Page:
Of those, four died of natural causes, one overdosed and another jumped to his death in an apparent suicide, said Beron, who personally oversaw the turning over of bodies from a Dome freezer, where they lay atop melting bags of ice.

As the fog of warlike conditions in Hurricane Katrina's aftermath has cleared, the vast majority of reported atrocities committed by evacuees have turned out to be false, or at least unsupported by any evidence, according to key military, law enforcement, medical and civilian officials in positions to know.

"I think 99 percent of it is bulls---," said Sgt. 1st Class Jason Lachney, who played a key role in security and humanitarian work inside the Dome. "Don't get me wrong, bad things happened, but I didn't see any killing and raping and cutting of throats or anything. ... Ninety-nine percent of the people in the Dome were very well-behaved."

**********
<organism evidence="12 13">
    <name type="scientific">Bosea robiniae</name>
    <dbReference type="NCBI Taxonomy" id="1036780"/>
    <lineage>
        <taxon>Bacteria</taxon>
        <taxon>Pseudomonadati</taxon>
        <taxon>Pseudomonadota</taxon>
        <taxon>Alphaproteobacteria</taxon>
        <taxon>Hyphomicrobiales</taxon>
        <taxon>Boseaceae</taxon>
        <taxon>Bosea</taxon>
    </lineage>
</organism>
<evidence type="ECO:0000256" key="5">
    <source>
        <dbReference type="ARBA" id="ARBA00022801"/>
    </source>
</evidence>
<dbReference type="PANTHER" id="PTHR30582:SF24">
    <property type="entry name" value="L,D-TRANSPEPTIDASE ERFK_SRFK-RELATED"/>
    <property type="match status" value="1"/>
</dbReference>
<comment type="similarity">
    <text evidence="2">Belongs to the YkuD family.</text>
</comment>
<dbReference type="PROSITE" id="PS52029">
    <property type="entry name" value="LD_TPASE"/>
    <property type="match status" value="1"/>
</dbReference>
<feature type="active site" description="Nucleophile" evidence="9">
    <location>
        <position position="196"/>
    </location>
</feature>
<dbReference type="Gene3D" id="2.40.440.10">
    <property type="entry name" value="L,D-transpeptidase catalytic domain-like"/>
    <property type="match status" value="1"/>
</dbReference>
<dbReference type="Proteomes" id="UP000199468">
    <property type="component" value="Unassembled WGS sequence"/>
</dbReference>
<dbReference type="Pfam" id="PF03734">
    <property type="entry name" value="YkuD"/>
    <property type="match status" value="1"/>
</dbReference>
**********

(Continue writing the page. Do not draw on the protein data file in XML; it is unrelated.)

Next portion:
Well, anyway, the rumours served their purpose. The aid was withheld and survivors prevented from leaving, while troops built up around the city to 'retake' it and quell the 'insurgency'. And now that they have 'retaken' the city, what is afoot? Well, much as anticipated:

And we started to hear this very early on after Katrina hit, where, not just from evangelical Christian sides, we started to hear, "maybe this is punishment for Mardi Gras and sodomites and we've cleaned the city", but you hear it from the mayor, Ray Nagin, "for the first time New Orleans is free of crime and violence and we're going to keep it that way". There's almost a sense that free of people, the city has become this blank slate. In that context, this fantasy can be built from scratch.